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Ngandong Tiger (Panthera Tigris soloensis)

United States smedz Offline
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#1

After hearing about the Ngandong tiger, I thought this animal deserved it's own thread. Many questions an average person would have are 

1. How big was it? 
2. What was on it's menu? 
3. Why was it so big? 
4. What predators would it have competed with? (No vs debates please) 
5. We're they the biggest pantherine cats yet discovered? 

What are all of your thoughts?
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Canada GrizzlyClaws Offline
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#2

1. The largest specimen probably exceeded 1000 lbs.

2. All those even-toed ungulates available in the Pleistocene Southeast Asia; mostly bovids, sometimes also on tapirs, young elephants and rhinos.

3. Abundant preys available, also no peer competitor.

4. This tiger was the apex predator on the region, other local predators were much smaller like leopards, dholes, hyenas. Maybe other primitive humans like Homo erectus whose technologies weren't advanced enough to pose a significant threat.

5. Likely one of the largest prehistoric felids, and rivalled by the largest Pleistocene lions and Smilodon populator.


Here is the most recent paper that referred to the Ngandong tiger, if you are interested to read it.

https://pdfs.semanticscholar.org/1b74/4a3f6bab9689b2de3267c3d9cf0787e23fb9.pdf
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United States smedz Offline
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#3

(02-11-2019, 04:09 AM)GrizzlyClaws Wrote: 1. The largest specimen probably exceeded 1000 lbs.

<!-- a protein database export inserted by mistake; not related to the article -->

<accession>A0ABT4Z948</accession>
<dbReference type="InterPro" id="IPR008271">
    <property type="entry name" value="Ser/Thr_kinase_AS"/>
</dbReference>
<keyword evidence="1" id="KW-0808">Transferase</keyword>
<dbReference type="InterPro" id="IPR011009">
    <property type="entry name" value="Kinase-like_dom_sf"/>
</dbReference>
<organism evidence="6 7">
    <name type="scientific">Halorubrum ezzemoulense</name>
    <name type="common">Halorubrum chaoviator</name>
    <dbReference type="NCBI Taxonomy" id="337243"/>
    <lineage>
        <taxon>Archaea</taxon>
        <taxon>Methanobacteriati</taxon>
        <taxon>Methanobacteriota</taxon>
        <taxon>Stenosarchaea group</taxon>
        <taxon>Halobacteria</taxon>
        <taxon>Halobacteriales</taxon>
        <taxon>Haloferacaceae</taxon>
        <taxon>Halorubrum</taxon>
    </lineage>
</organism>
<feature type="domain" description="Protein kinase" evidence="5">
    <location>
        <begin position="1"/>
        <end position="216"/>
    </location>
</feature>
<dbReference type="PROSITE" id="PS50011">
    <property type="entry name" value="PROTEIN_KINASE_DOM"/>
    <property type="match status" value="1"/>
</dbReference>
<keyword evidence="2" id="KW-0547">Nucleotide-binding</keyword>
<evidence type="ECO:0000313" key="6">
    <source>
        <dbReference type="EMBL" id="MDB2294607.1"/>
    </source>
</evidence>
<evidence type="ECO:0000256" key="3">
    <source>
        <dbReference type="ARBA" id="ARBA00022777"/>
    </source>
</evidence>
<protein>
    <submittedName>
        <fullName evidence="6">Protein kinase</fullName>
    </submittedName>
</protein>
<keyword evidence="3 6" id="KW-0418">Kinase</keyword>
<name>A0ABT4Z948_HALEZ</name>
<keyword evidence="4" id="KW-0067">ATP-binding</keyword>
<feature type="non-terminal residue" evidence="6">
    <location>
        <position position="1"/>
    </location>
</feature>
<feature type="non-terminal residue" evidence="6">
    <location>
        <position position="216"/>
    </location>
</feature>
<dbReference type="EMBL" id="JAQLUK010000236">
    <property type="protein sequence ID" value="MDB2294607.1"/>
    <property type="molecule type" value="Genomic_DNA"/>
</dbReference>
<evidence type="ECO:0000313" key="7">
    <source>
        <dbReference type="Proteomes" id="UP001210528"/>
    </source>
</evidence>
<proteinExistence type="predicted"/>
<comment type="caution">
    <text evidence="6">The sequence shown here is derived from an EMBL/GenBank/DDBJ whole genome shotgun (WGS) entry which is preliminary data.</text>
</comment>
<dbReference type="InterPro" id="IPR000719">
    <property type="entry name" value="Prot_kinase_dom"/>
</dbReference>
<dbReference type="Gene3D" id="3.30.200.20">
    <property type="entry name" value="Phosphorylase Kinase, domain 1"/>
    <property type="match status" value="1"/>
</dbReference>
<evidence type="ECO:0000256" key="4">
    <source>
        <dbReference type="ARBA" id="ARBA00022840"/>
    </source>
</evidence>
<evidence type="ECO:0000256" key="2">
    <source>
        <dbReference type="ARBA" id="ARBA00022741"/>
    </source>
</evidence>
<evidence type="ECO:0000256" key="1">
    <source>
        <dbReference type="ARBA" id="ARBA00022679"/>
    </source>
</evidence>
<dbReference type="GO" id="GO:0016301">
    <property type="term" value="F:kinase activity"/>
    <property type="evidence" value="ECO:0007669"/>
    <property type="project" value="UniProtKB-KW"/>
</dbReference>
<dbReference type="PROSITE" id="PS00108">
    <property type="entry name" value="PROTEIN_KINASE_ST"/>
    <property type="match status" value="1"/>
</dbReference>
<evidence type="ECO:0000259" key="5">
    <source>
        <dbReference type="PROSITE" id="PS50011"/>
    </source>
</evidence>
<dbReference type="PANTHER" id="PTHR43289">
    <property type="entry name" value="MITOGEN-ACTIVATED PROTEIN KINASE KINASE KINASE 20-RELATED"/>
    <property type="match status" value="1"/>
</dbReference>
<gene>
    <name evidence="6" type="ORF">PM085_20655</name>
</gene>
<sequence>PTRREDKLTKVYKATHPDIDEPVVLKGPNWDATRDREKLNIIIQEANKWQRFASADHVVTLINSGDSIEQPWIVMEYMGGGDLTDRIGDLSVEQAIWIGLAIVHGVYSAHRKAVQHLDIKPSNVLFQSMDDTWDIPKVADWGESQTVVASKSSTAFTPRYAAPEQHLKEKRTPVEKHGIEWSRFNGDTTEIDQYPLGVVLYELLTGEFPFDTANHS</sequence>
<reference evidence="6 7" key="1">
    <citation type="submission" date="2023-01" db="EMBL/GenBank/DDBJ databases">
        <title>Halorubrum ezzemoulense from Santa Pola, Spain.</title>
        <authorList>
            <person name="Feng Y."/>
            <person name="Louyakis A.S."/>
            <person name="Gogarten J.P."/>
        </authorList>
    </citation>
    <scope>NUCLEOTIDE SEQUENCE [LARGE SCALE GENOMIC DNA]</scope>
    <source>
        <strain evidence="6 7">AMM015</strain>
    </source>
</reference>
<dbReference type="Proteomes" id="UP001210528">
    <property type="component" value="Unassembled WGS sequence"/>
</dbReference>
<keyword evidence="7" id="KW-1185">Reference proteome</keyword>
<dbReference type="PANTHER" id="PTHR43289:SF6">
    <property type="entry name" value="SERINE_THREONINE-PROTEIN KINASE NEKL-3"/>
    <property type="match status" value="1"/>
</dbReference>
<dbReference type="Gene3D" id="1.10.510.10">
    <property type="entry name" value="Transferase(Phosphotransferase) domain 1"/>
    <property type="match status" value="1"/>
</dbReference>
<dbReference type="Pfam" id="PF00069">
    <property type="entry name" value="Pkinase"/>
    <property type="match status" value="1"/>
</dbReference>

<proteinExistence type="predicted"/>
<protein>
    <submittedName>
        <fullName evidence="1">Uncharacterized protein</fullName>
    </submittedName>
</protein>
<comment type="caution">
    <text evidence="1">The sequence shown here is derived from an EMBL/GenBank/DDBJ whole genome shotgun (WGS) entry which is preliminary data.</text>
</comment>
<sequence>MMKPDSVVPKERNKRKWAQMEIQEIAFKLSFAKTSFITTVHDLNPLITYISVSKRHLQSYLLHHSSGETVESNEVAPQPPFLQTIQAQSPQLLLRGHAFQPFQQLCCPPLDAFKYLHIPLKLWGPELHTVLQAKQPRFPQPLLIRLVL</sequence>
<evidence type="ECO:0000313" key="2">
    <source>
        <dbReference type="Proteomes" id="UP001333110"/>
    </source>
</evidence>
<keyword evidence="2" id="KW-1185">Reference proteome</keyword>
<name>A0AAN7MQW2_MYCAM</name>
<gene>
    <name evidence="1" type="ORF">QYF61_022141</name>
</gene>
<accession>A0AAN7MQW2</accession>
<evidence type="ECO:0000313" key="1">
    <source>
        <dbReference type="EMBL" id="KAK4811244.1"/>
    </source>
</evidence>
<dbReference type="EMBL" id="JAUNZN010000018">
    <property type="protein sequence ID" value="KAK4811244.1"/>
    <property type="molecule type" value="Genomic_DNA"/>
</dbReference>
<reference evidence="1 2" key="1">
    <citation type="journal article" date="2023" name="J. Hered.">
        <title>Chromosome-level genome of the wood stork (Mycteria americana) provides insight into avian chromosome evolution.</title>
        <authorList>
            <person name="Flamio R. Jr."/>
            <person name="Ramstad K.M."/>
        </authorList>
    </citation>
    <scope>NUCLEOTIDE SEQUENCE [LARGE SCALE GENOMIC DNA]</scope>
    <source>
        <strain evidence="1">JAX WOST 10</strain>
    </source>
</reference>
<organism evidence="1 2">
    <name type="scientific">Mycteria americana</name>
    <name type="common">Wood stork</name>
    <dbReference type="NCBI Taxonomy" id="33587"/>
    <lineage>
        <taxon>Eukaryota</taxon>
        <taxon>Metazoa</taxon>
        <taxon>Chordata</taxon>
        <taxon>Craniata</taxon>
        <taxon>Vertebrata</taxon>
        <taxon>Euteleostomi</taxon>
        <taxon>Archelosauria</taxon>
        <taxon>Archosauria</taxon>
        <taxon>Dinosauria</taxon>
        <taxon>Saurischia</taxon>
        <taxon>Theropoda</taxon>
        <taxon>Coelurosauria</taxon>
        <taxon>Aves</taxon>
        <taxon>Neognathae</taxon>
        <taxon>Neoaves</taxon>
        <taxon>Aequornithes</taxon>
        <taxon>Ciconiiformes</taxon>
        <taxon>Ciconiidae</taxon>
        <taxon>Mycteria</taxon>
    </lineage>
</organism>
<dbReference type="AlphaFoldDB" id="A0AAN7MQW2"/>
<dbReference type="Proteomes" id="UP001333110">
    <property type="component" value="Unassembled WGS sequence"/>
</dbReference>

2. All those even-toed ungulates available in the Pleistocene Southeast Asia; mostly bovids, sometimes also on tapirs, young elephants and rhinos.

3. Abundant preys available, also no peer competitor.

4. This tiger was the apex predator on the region, other local predators were much smaller like leopards, dholes, hyenas. Maybe other primitive humans like Homo erectus whose technologies weren't advanced enough to pose a significant threat.

5. Likely one of the largest prehistoric felids, and rivalled by the largest Pleistocene lions and Smilodon populator.


Here is the most recent paper that referred to the Ngandong tiger, if you are interested to read it.

https://pdfs.semanticscholar.org/1b74/4a3f6bab9689b2de3267c3d9cf0787e23fb9.pdf

Thanks, that was rather informal. 

486 kg= 1,071 lbs 
If that was this tigers real size, then it was a beast. But of course, this may be an overestimate. But we know for sure this was the biggest tiger to ever live. Something that would definitely make early humans crap themselves. Although, what kind of hyenas lived in that region?
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Canada GrizzlyClaws Offline
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#4

(02-11-2019, 04:39 AM)smedz Wrote:
(02-11-2019, 04:09 AM)GrizzlyClaws Wrote: 1. The largest specimen probably exceeded 1000 lbs.

2. All those even-toed ungulates available in the Pleistocene Southeast Asia; mostly bovids, sometimes also on tapirs, young elephants and rhinos.

3. Abundant preys available, also no peer competitor.

4. This tiger was the apex predator on the region, other local predators were much smaller like leopards, dholes, hyenas. Maybe other primitive humans like Homo erectus whose technologies weren't advanced enough to pose a significant threat.

5. Likely one of the largest prehistoric felids, and rivalled by the largest Pleistocene lions and Smilodon populator.